By On Dec 21, 2018 Resume Template
It can be tempting to over-polish a CV and make our educational qualifications or work history sound a little better than they are. If you are tempted to stretch the truth about your work history - dont. It will come back to haunt you. Most employers conduct reference and background checks, and if your curriculum vitae does not match your actual work history or education, you will most likely get caught at some point, and you will either not get the job or will get fired if you have already been hired.
A curriculum vitae, commonly referred to as CV, is a longer (two or more pages), more detailed synopsis than a resume. Your CV should be clear, concise, complete, and up-to-date with current employment and educational information. The following are examples of information that can be included in your curriculum vitae. The elements that you include will depend on what you are applying for, so be sure to incorporate the most relevant information to support your candidacy in your CV. If possible, try to keep your CV short and concise. Include summaries of your employment and education, rather than lots of details. Use formal (no slang or abbreviations) and well-written language, writing simply and clearly.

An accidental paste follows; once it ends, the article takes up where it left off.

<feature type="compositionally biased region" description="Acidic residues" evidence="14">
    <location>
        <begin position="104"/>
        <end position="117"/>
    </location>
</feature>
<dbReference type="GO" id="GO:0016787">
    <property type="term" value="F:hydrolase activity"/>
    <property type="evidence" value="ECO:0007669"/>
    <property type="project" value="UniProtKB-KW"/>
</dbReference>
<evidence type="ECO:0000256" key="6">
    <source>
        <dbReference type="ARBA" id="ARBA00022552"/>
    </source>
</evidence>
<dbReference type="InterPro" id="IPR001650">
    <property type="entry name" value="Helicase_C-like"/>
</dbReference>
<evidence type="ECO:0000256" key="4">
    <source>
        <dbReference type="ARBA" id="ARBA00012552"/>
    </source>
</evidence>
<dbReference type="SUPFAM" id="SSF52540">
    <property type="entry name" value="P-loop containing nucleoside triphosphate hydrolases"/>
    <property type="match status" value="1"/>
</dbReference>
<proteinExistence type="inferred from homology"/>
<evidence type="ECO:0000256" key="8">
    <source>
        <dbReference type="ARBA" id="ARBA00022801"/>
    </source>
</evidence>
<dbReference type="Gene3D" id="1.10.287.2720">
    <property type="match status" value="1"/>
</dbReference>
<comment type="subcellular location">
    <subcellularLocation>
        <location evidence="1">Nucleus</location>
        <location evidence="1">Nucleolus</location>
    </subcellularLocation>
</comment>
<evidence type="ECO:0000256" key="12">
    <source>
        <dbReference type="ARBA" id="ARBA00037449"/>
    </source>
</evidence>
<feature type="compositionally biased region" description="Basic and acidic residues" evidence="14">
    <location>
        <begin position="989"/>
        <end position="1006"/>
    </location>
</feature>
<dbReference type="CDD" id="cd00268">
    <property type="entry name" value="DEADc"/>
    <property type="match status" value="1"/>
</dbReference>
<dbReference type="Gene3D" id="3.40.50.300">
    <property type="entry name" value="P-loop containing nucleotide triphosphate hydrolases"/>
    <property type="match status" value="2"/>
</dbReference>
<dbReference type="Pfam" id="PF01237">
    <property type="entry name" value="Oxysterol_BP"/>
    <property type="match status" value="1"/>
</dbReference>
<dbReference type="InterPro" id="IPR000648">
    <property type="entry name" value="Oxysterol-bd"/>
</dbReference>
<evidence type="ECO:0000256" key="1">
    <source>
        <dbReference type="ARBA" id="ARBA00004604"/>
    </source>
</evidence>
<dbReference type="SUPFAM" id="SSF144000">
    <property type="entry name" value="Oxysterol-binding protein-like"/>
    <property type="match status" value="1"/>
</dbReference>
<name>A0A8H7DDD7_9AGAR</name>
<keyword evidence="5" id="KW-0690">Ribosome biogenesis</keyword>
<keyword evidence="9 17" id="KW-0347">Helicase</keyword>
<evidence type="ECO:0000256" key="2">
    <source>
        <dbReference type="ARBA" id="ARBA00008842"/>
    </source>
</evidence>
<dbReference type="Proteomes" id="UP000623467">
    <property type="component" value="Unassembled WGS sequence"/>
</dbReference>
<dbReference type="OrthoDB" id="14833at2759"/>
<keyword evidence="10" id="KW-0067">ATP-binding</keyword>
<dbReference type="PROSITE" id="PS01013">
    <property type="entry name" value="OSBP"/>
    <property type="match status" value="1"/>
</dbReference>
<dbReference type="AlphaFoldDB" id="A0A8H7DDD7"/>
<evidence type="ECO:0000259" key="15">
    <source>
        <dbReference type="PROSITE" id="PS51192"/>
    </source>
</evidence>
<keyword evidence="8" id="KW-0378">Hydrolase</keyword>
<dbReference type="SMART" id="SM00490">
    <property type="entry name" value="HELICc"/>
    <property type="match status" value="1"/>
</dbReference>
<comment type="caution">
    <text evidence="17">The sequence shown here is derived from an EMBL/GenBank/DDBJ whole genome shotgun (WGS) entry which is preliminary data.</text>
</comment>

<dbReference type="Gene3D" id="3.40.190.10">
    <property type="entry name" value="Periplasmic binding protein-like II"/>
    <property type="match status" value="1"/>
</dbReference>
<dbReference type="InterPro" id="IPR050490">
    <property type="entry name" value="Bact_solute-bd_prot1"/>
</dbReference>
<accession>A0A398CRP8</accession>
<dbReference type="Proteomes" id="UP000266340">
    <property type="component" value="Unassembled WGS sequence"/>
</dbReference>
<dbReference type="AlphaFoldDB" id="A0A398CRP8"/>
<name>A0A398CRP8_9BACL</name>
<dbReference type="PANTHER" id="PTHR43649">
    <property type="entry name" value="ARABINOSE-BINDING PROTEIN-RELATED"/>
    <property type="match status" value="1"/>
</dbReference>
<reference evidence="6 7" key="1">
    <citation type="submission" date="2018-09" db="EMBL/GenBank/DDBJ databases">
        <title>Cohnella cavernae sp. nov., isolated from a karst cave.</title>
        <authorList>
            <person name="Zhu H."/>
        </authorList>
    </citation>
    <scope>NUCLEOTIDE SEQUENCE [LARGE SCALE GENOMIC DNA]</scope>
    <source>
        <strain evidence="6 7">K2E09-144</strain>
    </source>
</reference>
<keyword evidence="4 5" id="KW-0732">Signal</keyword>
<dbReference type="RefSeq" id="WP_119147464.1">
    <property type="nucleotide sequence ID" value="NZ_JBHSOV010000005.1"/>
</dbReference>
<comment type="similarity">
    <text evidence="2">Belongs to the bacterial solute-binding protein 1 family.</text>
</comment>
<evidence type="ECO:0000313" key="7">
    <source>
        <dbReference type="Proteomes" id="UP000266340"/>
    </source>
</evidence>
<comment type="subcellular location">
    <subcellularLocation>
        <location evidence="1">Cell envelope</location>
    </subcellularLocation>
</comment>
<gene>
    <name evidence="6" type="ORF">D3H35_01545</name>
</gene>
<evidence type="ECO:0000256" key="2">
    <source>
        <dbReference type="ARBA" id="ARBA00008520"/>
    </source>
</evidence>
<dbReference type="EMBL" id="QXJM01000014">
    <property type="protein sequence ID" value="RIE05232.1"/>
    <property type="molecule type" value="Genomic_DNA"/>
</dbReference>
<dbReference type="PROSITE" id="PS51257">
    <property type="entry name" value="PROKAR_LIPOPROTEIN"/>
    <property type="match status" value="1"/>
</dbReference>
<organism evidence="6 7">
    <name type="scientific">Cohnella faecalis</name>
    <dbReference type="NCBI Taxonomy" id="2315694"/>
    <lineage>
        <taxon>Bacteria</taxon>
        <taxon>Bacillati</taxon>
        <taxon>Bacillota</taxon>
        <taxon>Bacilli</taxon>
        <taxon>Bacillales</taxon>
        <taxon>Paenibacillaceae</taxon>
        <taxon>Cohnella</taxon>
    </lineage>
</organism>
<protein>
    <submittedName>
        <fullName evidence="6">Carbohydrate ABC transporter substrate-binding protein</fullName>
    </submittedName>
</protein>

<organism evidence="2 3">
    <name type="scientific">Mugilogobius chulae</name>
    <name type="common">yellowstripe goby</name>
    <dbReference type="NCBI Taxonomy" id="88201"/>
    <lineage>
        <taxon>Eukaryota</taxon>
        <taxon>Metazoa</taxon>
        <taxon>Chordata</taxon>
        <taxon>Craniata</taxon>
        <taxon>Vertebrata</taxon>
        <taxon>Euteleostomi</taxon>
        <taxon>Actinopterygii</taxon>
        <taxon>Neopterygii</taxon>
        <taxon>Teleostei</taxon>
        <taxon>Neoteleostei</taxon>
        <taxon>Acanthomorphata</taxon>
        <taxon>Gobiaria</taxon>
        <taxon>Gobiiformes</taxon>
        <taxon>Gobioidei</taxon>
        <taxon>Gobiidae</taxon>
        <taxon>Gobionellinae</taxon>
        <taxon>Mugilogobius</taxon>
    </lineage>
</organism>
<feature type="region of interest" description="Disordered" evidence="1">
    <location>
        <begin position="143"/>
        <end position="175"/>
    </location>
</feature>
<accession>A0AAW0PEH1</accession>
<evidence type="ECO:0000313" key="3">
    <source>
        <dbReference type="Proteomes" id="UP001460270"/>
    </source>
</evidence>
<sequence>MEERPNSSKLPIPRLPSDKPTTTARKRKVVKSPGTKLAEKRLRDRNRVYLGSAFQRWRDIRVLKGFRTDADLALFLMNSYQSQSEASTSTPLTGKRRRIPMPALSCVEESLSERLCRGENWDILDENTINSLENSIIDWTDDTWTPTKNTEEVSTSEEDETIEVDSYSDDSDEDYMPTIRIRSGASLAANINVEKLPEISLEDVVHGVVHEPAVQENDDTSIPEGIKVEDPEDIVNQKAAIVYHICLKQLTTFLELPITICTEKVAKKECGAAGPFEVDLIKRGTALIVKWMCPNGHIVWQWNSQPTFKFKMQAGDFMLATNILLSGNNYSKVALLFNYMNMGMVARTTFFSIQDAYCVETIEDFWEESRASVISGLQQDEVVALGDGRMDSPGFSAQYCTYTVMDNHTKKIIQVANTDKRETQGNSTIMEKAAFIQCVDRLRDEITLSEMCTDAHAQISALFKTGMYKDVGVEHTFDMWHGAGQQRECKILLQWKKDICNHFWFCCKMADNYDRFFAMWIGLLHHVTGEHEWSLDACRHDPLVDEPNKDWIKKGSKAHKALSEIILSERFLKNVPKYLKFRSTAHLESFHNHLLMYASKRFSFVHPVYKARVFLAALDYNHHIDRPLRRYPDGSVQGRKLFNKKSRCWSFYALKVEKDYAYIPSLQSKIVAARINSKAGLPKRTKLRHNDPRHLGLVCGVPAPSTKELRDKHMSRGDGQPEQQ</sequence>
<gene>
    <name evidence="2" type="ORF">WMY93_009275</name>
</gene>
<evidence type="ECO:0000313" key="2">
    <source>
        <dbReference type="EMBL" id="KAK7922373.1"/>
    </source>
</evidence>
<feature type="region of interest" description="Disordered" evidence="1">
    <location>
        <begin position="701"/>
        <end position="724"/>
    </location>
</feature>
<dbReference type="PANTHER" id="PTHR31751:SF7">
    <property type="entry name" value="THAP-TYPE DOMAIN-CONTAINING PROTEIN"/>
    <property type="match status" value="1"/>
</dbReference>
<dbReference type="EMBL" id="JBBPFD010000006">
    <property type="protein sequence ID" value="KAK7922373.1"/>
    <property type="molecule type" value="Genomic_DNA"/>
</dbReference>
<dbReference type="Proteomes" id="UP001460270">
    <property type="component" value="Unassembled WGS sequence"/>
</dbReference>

While preparing a resume, don’t forget to write a cover letter. There are fewer chances that you will be invited to an interview without a well-written cover letter. A cover letter reveals information and skills that often can’t be demonstrated in a resume, such as the ability to communicate in writing, personal writing style, professionalism, attention to details in grammar, punctuation, and spelling, initiative and more. So, remember to devote some time to writing an effective cover letter and meticulously proofread it, along with your resume.
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